Babe Ruth: The Most Influential Man Of The 1920s

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Babe Ruth: The most influential man of the 1920s, and quite possibly the most influential athlete of all time. This groundbreaking personality of the 1920s changed the sports world forever. He is considered the greatest baseball player of all time. The list of accolades Ruth collected goes on and on. Babe, in his time, was the most popular and influential man in the US, his extravagant lifestyle off the diamond matched his “larger than life” persona on the field. As a child, nobody ever thought that George Herman Ruth would amount to anything in his life. Born on February 6, 1895, Ruth was quite the troublemaker. His parents eventually sent him to St. Mary’s Industrial School to straighten him up (Barra). There, he discovered that he …show more content…

He broke too many records to count, including being the first player to break 30, 40, 50, and 60 home runs in a single season. The Yankees organization is also where his nickname “Babe” was coined. The players who were on the Yankees prior to Ruth’s trade said that Ruth was the manager’s new “Babe”. The nickname stuck and he was known as “Babe” Ruth for the rest of his life. Babe’s Yankees went on to win 7 American League pennants and 4 World Series championships in the coming years. Babe’s most renowned team, and what the majority of people would call the best team baseball has ever seen, came in 1927. The Murderer’s Row Yankees were an absolute force in 1927 (National Baseball Hall of Fame). Babe Ruth was the star of the team, which went on to win the World Series. During his career, Ruth broke an insurmountable amount of records, some that would not be broken for decades, and some that still stand today. Some of the most significant were 714 career home runs, lifetime slugging percentage of .690, 2213 lifetime RBI, 2062 walks, 12 American League home run championships, and 7 total World Series rings (Babe Ruth …show more content…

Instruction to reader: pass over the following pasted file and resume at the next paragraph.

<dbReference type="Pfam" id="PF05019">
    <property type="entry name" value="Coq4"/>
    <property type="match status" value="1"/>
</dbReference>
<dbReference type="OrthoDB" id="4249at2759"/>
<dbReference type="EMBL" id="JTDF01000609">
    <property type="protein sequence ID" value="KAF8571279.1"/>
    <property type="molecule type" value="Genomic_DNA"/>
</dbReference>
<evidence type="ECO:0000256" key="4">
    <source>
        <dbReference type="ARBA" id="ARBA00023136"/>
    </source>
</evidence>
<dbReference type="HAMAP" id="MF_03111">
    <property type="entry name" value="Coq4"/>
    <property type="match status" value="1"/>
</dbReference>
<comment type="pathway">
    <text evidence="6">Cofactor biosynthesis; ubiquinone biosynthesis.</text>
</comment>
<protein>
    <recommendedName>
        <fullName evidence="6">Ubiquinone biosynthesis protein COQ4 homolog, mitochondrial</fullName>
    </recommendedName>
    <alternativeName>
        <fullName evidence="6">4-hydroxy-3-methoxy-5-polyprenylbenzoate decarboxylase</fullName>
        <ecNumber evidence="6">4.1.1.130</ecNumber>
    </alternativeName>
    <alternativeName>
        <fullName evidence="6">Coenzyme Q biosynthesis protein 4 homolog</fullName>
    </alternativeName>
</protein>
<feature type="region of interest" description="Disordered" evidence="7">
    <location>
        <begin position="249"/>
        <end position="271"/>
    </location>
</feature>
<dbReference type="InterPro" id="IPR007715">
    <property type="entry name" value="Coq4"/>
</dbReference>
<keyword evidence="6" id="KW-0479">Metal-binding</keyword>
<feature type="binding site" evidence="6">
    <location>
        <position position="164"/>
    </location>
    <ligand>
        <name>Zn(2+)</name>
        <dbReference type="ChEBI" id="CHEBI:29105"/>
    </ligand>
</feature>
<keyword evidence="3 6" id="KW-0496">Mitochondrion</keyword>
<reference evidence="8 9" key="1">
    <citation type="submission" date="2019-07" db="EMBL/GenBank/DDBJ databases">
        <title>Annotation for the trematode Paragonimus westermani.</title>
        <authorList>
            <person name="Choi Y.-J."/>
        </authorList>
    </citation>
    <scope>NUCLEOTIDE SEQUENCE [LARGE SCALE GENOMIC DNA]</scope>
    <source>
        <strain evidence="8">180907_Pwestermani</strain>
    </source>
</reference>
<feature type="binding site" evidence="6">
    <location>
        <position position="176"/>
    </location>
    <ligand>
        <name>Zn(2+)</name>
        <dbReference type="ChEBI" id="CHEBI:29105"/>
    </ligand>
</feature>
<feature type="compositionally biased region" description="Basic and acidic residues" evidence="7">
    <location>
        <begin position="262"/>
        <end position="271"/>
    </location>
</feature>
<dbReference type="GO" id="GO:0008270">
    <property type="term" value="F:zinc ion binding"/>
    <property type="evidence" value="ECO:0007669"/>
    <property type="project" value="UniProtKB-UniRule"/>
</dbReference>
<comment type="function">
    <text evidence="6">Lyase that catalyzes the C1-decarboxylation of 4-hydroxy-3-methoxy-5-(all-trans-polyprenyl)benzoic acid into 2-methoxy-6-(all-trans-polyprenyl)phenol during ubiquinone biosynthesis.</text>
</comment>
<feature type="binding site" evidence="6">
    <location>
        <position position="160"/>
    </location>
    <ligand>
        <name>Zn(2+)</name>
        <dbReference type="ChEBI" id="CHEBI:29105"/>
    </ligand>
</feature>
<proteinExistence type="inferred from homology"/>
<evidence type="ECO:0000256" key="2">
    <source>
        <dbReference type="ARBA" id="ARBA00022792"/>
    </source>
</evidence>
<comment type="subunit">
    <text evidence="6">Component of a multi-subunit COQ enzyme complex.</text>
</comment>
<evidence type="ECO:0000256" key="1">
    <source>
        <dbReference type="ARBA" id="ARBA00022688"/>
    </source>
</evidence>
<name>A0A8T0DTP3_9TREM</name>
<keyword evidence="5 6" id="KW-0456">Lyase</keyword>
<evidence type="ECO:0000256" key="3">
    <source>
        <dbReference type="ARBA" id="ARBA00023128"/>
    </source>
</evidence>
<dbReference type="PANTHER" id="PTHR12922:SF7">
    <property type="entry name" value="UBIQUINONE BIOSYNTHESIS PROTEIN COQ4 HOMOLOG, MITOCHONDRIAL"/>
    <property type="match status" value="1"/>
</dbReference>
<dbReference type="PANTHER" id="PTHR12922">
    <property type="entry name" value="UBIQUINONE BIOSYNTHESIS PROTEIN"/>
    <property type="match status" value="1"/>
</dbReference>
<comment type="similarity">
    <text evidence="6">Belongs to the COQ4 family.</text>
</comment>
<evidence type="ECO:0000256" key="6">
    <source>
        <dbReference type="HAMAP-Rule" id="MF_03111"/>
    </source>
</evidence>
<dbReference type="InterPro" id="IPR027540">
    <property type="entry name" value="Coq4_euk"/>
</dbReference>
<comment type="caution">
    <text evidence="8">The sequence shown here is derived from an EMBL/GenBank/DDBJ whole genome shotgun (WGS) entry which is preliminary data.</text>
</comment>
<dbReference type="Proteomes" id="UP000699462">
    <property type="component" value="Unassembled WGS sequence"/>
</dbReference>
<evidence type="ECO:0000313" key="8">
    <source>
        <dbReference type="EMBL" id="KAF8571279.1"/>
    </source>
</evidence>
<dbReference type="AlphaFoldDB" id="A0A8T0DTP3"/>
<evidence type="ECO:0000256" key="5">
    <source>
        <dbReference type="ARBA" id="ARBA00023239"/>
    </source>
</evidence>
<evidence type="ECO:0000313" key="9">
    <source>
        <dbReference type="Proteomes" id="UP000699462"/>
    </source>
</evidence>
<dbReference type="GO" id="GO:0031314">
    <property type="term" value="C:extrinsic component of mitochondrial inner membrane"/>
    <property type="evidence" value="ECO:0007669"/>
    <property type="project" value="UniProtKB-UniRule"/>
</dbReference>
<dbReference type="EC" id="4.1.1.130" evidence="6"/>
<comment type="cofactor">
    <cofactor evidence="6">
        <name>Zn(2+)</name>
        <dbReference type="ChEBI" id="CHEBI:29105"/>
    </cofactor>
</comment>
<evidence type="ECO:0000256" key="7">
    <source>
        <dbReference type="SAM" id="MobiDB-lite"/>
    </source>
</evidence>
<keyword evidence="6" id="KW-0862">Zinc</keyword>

Away from the diamond, he had one of the wildest and most extravagant lifestyles of anyone in the 1920s (Barra). Babe enjoyed living life on the edge, and drove the same way. One day, he was speeding through Manhattan at 26 miles per hour over the speed limit. He was arrested and sentenced to 1 day in jail. He was released 45 minutes after the first pitch of the next day’s game. He proceeded to put on his Yankees uniform under his suit and speed to the game with a police escort. Ruth’s reckless lifestyle did not stop with his driving. He was known to put down a few drinks as well. In fact, after a few years in the majors, a new acronym was formed around his name: Beer, Alcohol, Booze, in Excess. There are numerous stories that have surfaced regarding an opposing team taking Ruth out to dinner and drinks the night before a game. In many of these stories, the opposing team’s goal was to get Babe so drunk that he would not be able to play in the game the next day. Baseball was not the only sport that the Babe excelled in. Rumor has it that he was actually an exceptional bowler, averaging a game score of 177. Another sport that stole Babe’s heart was golf. Some would argue that golf was actually Babe’s favorite sport for some time (Barra). His love for golf was sparked during his rookie year with the Red Sox. They trained in a gambling and golf paradise called Hot Springs, Arkansas.

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